Sectionalism split the United States in two and caused the Civil War as well as many other national dilemmas. Slavery, political parties, tariffs, views on national rights versus state rights, and agriculture-based versus industrial-based societies were all factors leading to a separated nation and a war that effected everyone in the country simply because the North and the South could not see eye-to-eye. The disagreements began when Abraham Lincoln was elected President. Lincoln was against the expansion of slavery.
However, the South had grown accustomed to life with free labor and was firmly against abolition of slavery (Document A). The Missouri Compromise of 1820 was a temporary fix to the problem of slavery for over two decades, dividing the United States by means of legal slavery. From then on, slavery was legal from the southern tip of the Missouri Territory up to Canada, and slavery was allowed south of the Missouri Territory to Mexico (Doc A). Thomas Jefferson supposed society would be settling in after the Compromise, or unable to reunite after both sides were contently given what they wanted (Doc B).
Along with obvious opposing views on slavery, the Union, or free states, and the CSA, or slave states, lived in different types of societies. The CSA was primarily dependent on agriculture; hence the push for slavery, but the Union was a more balanced society of manufacturing and agriculture. Economically, they had different intentions because of the base of their economies. The Union was pushing for higher taxes on products sold to other countries to earn more money for manufacturers.
A federal tariff was passed that increased taxes on outgoing products in 1828. This angered the South because they did not export many goods except cotton to Britain. Britain then struggled to pay for their cotton, causing the South to sell less cotton. This tariff became known in the South as the Tariff of Abominations because of the negative effects it had on the southern region. In 1864, to solve the dispute of whether the Kansas and Nebraska territories would become free states or slave states, Senator Stephen Douglas came up with the Kansas-Nebraska Act.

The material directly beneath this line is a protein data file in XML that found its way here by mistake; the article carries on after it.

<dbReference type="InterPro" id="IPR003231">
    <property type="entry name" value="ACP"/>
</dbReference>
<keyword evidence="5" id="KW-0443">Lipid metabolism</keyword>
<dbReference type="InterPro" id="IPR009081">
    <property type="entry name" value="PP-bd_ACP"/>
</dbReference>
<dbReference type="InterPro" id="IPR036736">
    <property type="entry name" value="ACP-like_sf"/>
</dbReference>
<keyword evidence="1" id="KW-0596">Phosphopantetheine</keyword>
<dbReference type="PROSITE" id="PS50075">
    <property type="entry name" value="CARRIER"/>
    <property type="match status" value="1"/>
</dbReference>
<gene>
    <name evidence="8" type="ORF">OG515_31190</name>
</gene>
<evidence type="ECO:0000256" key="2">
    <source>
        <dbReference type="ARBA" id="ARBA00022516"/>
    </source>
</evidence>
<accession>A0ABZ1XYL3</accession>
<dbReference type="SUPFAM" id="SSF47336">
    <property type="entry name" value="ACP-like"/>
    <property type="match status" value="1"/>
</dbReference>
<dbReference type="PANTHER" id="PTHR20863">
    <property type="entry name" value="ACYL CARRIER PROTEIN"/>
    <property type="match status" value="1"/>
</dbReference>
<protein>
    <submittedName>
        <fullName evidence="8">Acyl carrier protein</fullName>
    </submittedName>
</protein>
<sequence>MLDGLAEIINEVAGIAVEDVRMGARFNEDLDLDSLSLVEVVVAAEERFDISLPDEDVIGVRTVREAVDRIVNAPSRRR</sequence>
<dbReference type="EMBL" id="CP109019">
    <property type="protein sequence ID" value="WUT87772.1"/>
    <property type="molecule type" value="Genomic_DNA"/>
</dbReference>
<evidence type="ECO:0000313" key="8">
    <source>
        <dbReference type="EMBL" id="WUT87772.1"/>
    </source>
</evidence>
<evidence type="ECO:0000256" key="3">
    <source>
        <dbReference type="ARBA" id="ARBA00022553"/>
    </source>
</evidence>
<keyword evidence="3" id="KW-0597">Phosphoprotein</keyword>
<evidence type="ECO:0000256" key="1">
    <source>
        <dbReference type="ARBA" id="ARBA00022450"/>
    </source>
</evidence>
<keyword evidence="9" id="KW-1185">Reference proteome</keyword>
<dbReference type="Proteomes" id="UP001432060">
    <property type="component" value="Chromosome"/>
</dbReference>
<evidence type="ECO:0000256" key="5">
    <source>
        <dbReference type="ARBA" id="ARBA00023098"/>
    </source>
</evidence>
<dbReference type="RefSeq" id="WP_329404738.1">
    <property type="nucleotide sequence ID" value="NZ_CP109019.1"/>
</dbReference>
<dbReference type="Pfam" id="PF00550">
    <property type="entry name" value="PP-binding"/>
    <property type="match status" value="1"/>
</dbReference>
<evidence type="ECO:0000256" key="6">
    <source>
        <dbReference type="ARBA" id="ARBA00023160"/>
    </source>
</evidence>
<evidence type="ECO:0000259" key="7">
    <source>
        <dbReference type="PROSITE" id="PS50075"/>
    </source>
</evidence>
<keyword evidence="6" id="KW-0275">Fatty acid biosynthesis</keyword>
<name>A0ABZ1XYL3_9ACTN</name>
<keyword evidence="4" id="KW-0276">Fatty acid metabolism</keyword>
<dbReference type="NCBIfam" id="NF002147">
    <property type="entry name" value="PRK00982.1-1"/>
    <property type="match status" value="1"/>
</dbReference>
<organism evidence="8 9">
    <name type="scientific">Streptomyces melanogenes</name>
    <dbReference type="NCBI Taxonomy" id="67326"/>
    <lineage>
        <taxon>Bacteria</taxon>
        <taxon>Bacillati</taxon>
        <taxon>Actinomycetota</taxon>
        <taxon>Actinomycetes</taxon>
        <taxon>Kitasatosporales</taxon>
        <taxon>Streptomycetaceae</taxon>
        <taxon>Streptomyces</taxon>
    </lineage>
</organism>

This act led the decision of the territories up to the people and popular sovereignty (Doc F). The act said that once a person admitted for citizenship in either one of these territories, they would be allowed to vote regarding the states slave toleration. Lincoln hoped the territories would become free states in order that men who go there may “better their condition” as a free man (Doc G). The South became angered at Lincoln’s views and struggled to gain political representation because of the less-popular views they had.
The frustration in the South grew because they wanted to be heard, but their 867,276 slaves did not count as citizens, therefore had almost no rights (Doc G). The option of popular sovereignty made for a lot of wide-open traveling into the Kansas and Nebraska territories. “Bleeding Kansas” was a term that became popular during this time. The phrase referred to southern and northern forces supporting or even funding their fellow people’s trips to the territories in order to win the competition of popular sovereignty voting.
The Kansas-Nebraska Act and the issue of slavery were two of the biggest factors leading to the Civil War. The Dred Scott Case was a Supreme Court case at the time that was very controversial. Dred Scott, who was a free African-American from the North, moved to the South and was taken as a slave in the South. He argued that he should be free since he was born free in the North (Doc E). The disputable factor was whether or not an African-American, whose parents were shipped to America as slaves, could be given the same rights as an American-born citizen (Doc E).
One of these rights happened to be the privilege of suing in a United States court. After many arguments, it was concluded that Dred Scott was not to be given the rights promised to white American citizens because he was not part of the group of people in America when the Constitution was originally written. This case caused anger in the North because they thought there was to be no expansion of slavery. The situation with John Brown in his attempt to free slaves from the South may have caused similar feelings for northerners. IN 1959, John Brown appealed to Supreme Court admitting to what he had done.
The man references the Bible as his motivation for doing the things he did because he says, “That teaches me that all things whatsoever I would that men should do to me, I should do even so to them. ” He chose death over a change of heart from what he believed and so he got what he wanted (Doc H). Political party, popular religion, and traditional life came to be some of the biggest influences for Americans. The North and the South’s sectionalism caused fighting by disagreements that began solely from views on slavery, but led to many more factors such as rights, tariffs, and popularity.